Sony's movie studio could be in more trouble than we thought. The studio is expected to face tens of millions of dollars in costs due to the massive computer hack that halted its operations and exposed sensitive data.
The cost should be less than the $171 million Sony estimated for the breach of its PlayStation Network in 2011 since it doesn't look like it involves customer data, experts to Reuters.
Costs for the attack by unidentified hackers include the investigation into what happened, steps to prevent a future attack and computer repair or replacement. Lost productivity while operations were disrupted will also add to the cost.
The attack is believed to be the worst of its type on a company in the U.S., which hurts Sony's reputation for a perceived failure to safeguard information, said Jim Lewis, senior fellow at the Center for Strategic and International Studies.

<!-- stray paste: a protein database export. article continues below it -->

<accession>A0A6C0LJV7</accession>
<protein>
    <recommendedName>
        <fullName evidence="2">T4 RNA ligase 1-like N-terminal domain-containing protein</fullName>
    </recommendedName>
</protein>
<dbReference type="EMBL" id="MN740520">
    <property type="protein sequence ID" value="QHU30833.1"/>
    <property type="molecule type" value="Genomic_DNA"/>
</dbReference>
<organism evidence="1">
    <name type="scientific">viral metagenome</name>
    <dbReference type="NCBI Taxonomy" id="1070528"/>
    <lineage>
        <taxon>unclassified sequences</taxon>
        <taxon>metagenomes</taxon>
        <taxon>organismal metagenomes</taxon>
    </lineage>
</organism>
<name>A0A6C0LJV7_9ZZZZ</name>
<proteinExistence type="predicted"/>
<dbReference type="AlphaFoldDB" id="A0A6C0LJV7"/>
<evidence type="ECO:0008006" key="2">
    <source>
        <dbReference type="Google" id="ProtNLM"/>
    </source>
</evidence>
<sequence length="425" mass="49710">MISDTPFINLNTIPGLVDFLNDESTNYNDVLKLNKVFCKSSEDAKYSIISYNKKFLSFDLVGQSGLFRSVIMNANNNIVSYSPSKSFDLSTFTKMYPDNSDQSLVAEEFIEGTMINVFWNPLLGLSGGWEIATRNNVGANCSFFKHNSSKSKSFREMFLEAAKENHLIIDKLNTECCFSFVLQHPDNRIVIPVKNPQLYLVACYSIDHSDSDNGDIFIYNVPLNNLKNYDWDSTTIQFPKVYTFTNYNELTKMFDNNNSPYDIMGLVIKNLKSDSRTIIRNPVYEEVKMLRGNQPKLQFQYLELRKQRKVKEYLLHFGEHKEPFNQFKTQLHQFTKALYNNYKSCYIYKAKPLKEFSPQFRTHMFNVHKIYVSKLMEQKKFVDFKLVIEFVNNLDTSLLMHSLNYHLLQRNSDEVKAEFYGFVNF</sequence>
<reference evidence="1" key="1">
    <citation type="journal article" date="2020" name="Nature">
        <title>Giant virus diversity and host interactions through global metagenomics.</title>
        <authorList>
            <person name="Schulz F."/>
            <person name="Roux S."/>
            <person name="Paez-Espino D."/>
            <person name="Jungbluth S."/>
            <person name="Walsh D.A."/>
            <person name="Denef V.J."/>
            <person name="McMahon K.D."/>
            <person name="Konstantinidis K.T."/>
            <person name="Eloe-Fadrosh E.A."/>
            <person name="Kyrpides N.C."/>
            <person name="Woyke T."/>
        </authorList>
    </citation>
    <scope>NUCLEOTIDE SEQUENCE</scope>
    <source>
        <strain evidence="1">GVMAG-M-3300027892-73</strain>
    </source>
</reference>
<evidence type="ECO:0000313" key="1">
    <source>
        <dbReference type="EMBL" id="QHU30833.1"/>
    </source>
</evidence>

"Usually, people get over it, but it does have a short-term effect," said Lewis, who estimated costs for Sony could reach $100 million.
Lewis added that it normally takes around six months after a breach to determine the full financial impact.
Sony said that it is assessing the impact and won't estimate costs yet.
Cybersecurity insurance typically reimburses only a portion of costs from hacking incidents, experts said.
People who have claimed responsibility for the attack uploaded yet-to-be-released Sony films online, like the holiday musical "Annie." Macquarie Research analysts believes Sony will take an impairment charge of 10 billion yen ($83 million).
Mark Rasch, a former federal cybercrimes prosecutor, believes that costs could reach up to $70 million.
Costs could mount if Hollywood stars, financiers and producers take projects to Sony's competitors.
"Will they be able to attract high-name stars if those stars believe their personal information will not be protected?" Rasch said. "How do you know what business opportunities are lost? It's hard to put a dollar figure on it."